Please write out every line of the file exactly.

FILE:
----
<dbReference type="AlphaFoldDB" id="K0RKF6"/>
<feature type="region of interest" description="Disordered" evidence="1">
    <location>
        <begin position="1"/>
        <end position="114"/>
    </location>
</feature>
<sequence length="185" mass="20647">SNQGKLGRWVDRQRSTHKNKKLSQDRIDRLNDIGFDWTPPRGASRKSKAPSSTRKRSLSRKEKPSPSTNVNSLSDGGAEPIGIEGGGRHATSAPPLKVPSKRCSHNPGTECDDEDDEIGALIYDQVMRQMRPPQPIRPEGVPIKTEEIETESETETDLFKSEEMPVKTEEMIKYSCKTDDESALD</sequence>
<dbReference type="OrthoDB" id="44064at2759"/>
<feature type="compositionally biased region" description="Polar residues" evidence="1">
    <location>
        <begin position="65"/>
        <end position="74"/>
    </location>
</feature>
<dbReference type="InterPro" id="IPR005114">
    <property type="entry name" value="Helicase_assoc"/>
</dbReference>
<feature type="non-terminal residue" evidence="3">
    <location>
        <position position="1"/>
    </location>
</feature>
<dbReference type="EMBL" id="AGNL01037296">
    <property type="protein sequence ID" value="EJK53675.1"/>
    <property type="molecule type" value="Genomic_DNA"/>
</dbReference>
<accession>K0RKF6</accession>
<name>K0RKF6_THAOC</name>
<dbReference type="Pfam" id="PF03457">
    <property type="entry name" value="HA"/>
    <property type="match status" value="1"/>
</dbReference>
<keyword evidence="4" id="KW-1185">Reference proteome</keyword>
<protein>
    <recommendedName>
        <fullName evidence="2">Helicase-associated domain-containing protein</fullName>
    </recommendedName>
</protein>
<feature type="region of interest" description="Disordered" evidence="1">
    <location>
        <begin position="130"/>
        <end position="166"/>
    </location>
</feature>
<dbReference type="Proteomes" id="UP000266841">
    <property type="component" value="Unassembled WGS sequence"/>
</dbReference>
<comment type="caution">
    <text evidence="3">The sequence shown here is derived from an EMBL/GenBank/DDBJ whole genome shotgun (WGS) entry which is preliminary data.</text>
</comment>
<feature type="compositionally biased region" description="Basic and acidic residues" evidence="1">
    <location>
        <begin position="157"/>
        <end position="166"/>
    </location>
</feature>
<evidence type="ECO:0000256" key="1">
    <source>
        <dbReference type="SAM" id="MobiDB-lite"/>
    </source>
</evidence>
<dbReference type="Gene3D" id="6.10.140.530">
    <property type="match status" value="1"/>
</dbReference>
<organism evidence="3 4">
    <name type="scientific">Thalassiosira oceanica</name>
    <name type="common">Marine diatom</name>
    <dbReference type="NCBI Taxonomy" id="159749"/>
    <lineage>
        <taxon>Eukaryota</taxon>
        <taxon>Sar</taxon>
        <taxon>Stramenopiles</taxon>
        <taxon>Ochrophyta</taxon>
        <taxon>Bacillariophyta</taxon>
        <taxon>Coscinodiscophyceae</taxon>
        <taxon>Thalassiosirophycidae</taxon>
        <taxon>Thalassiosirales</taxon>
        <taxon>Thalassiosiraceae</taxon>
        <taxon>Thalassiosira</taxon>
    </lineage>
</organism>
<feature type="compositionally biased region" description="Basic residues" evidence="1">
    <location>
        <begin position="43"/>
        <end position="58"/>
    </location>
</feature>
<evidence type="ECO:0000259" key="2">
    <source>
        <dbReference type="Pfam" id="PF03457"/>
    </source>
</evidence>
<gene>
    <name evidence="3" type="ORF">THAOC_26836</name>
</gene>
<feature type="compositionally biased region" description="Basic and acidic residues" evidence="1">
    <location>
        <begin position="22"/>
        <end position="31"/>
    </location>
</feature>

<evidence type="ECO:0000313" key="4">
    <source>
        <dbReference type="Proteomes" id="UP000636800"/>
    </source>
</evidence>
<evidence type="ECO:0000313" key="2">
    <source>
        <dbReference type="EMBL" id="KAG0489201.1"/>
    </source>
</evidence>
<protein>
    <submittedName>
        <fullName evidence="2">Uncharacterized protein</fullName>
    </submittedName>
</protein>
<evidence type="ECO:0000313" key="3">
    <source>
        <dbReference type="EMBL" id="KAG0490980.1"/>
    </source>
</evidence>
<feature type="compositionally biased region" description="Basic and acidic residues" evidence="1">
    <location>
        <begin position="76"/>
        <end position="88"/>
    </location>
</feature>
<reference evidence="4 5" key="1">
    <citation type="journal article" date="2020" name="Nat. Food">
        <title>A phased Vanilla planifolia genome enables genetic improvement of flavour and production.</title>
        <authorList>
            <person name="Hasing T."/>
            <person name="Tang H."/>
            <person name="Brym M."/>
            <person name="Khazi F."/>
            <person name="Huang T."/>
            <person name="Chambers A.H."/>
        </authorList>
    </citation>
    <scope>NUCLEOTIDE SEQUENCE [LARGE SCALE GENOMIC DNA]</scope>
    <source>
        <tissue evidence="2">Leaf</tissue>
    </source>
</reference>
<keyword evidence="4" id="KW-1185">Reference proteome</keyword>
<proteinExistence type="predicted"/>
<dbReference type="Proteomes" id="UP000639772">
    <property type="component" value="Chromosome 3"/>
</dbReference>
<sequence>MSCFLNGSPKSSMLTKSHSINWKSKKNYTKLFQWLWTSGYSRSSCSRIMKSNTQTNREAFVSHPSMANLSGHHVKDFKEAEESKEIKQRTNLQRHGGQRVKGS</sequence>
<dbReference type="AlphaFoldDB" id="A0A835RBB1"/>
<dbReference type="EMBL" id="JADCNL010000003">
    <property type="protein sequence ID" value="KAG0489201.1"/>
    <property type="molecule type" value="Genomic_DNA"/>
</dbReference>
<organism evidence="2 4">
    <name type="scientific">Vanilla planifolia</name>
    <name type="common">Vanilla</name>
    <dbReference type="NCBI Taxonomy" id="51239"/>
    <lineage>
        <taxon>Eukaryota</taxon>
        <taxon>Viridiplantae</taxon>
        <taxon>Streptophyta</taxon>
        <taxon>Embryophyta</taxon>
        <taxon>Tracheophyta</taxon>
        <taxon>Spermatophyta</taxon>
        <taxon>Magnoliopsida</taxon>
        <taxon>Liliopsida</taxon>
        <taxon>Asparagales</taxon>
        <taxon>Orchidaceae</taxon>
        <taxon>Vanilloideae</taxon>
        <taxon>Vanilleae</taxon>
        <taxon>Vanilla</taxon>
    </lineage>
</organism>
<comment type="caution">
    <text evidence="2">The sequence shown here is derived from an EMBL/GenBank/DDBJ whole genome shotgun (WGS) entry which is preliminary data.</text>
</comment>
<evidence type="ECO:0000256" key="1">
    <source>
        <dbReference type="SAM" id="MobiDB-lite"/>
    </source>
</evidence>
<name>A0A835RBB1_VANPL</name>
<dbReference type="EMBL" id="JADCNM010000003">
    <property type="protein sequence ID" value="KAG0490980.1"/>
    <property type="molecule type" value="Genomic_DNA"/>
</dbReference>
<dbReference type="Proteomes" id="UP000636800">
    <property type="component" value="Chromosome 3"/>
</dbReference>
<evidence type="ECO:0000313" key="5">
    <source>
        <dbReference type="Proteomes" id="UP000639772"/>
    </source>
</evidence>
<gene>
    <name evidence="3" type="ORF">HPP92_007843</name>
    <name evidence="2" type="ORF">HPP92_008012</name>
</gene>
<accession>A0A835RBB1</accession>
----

<dbReference type="AlphaFoldDB" id="K0RKF6"/>
<feature type="region of interest" description="Disordered" evidence="1">
    <location>
        <begin position="1"/>
        <end position="114"/>
    </location>
</feature>
<sequence length="185" mass="20647">SNQGKLGRWVDRQRSTHKNKKLSQDRIDRLNDIGFDWTPPRGASRKSKAPSSTRKRSLSRKEKPSPSTNVNSLSDGGAEPIGIEGGGRHATSAPPLKVPSKRCSHNPGTECDDEDDEIGALIYDQVMRQMRPPQPIRPEGVPIKTEEIETESETETDLFKSEEMPVKTEEMIKYSCKTDDESALD</sequence>
<dbReference type="OrthoDB" id="44064at2759"/>
<feature type="compositionally biased region" description="Polar residues" evidence="1">
    <location>
        <begin position="65"/>
        <end position="74"/>
    </location>
</feature>
<dbReference type="InterPro" id="IPR005114">
    <property type="entry name" value="Helicase_assoc"/>
</dbReference>
<feature type="non-terminal residue" evidence="3">
    <location>
        <position position="1"/>
    </location>
</feature>
<dbReference type="EMBL" id="AGNL01037296">
    <property type="protein sequence ID" value="EJK53675.1"/>
    <property type="molecule type" value="Genomic_DNA"/>
</dbReference>
<accession>K0RKF6</accession>
<name>K0RKF6_THAOC</name>
<dbReference type="Pfam" id="PF03457">
    <property type="entry name" value="HA"/>
    <property type="match status" value="1"/>
</dbReference>
<keyword evidence="4" id="KW-1185">Reference proteome</keyword>
<protein>
    <recommendedName>
        <fullName evidence="2">Helicase-associated domain-containing protein</fullName>
    </recommendedName>
</protein>
<feature type="region of interest" description="Disordered" evidence="1">
    <location>
        <begin position="130"/>
        <end position="166"/>
    </location>
</feature>
<dbReference type="Proteomes" id="UP000266841">
    <property type="component" value="Unassembled WGS sequence"/>
</dbReference>
<comment type="caution">
    <text evidence="3">The sequence shown here is derived from an EMBL/GenBank/DDBJ whole genome shotgun (WGS) entry which is preliminary data.</text>
</comment>
<feature type="compositionally biased region" description="Basic and acidic residues" evidence="1">
    <location>
        <begin position="157"/>
        <end position="166"/>
    </location>
</feature>
<evidence type="ECO:0000256" key="1">
    <source>
        <dbReference type="SAM" id="MobiDB-lite"/>
    </source>
</evidence>
<dbReference type="Gene3D" id="6.10.140.530">
    <property type="match status" value="1"/>
</dbReference>
<organism evidence="3 4">
    <name type="scientific">Thalassiosira oceanica</name>
    <name type="common">Marine diatom</name>
    <dbReference type="NCBI Taxonomy" id="159749"/>
    <lineage>
        <taxon>Eukaryota</taxon>
        <taxon>Sar</taxon>
        <taxon>Stramenopiles</taxon>
        <taxon>Ochrophyta</taxon>
        <taxon>Bacillariophyta</taxon>
        <taxon>Coscinodiscophyceae</taxon>
        <taxon>Thalassiosirophycidae</taxon>
        <taxon>Thalassiosirales</taxon>
        <taxon>Thalassiosiraceae</taxon>
        <taxon>Thalassiosira</taxon>
    </lineage>
</organism>
<feature type="compositionally biased region" description="Basic residues" evidence="1">
    <location>
        <begin position="43"/>
        <end position="58"/>
    </location>
</feature>
<evidence type="ECO:0000259" key="2">
    <source>
        <dbReference type="Pfam" id="PF03457"/>
    </source>
</evidence>
<gene>
    <name evidence="3" type="ORF">THAOC_26836</name>
</gene>
<feature type="compositionally biased region" description="Basic and acidic residues" evidence="1">
    <location>
        <begin position="22"/>
        <end position="31"/>
    </location>
</feature>

<evidence type="ECO:0000313" key="4">
    <source>
        <dbReference type="Proteomes" id="UP000636800"/>
    </source>
</evidence>
<evidence type="ECO:0000313" key="2">
    <source>
        <dbReference type="EMBL" id="KAG0489201.1"/>
    </source>
</evidence>
<protein>
    <submittedName>
        <fullName evidence="2">Uncharacterized protein</fullName>
    </submittedName>
</protein>
<evidence type="ECO:0000313" key="3">
    <source>
        <dbReference type="EMBL" id="KAG0490980.1"/>
    </source>
</evidence>
<feature type="compositionally biased region" description="Basic and acidic residues" evidence="1">
    <location>
        <begin position="76"/>
        <end position="88"/>
    </location>
</feature>
<reference evidence="4 5" key="1">
    <citation type="journal article" date="2020" name="Nat. Food">
        <title>A phased Vanilla planifolia genome enables genetic improvement of flavour and production.</title>
        <authorList>
            <person name="Hasing T."/>
            <person name="Tang H."/>
            <person name="Brym M."/>
            <person name="Khazi F."/>
            <person name="Huang T."/>
            <person name="Chambers A.H."/>
        </authorList>
    </citation>
    <scope>NUCLEOTIDE SEQUENCE [LARGE SCALE GENOMIC DNA]</scope>
    <source>
        <tissue evidence="2">Leaf</tissue>
    </source>
</reference>
<keyword evidence="4" id="KW-1185">Reference proteome</keyword>
<proteinExistence type="predicted"/>
<dbReference type="Proteomes" id="UP000639772">
    <property type="component" value="Chromosome 3"/>
</dbReference>
<sequence>MSCFLNGSPKSSMLTKSHSINWKSKKNYTKLFQWLWTSGYSRSSCSRIMKSNTQTNREAFVSHPSMANLSGHHVKDFKEAEESKEIKQRTNLQRHGGQRVKGS</sequence>
<dbReference type="AlphaFoldDB" id="A0A835RBB1"/>
<dbReference type="EMBL" id="JADCNL010000003">
    <property type="protein sequence ID" value="KAG0489201.1"/>
    <property type="molecule type" value="Genomic_DNA"/>
</dbReference>
<organism evidence="2 4">
    <name type="scientific">Vanilla planifolia</name>
    <name type="common">Vanilla</name>
    <dbReference type="NCBI Taxonomy" id="51239"/>
    <lineage>
        <taxon>Eukaryota</taxon>
        <taxon>Viridiplantae</taxon>
        <taxon>Streptophyta</taxon>
        <taxon>Embryophyta</taxon>
        <taxon>Tracheophyta</taxon>
        <taxon>Spermatophyta</taxon>
        <taxon>Magnoliopsida</taxon>
        <taxon>Liliopsida</taxon>
        <taxon>Asparagales</taxon>
        <taxon>Orchidaceae</taxon>
        <taxon>Vanilloideae</taxon>
        <taxon>Vanilleae</taxon>
        <taxon>Vanilla</taxon>
    </lineage>
</organism>
<comment type="caution">
    <text evidence="2">The sequence shown here is derived from an EMBL/GenBank/DDBJ whole genome shotgun (WGS) entry which is preliminary data.</text>
</comment>
<evidence type="ECO:0000256" key="1">
    <source>
        <dbReference type="SAM" id="MobiDB-lite"/>
    </source>
</evidence>
<name>A0A835RBB1_VANPL</name>
<dbReference type="EMBL" id="JADCNM010000003">
    <property type="protein sequence ID" value="KAG0490980.1"/>
    <property type="molecule type" value="Genomic_DNA"/>
</dbReference>
<dbReference type="Proteomes" id="UP000636800">
    <property type="component" value="Chromosome 3"/>
</dbReference>
<evidence type="ECO:0000313" key="5">
    <source>
        <dbReference type="Proteomes" id="UP000639772"/>
    </source>
</evidence>
<gene>
    <name evidence="3" type="ORF">HPP92_007843</name>
    <name evidence="2" type="ORF">HPP92_008012</name>
</gene>
<accession>A0A835RBB1</accession>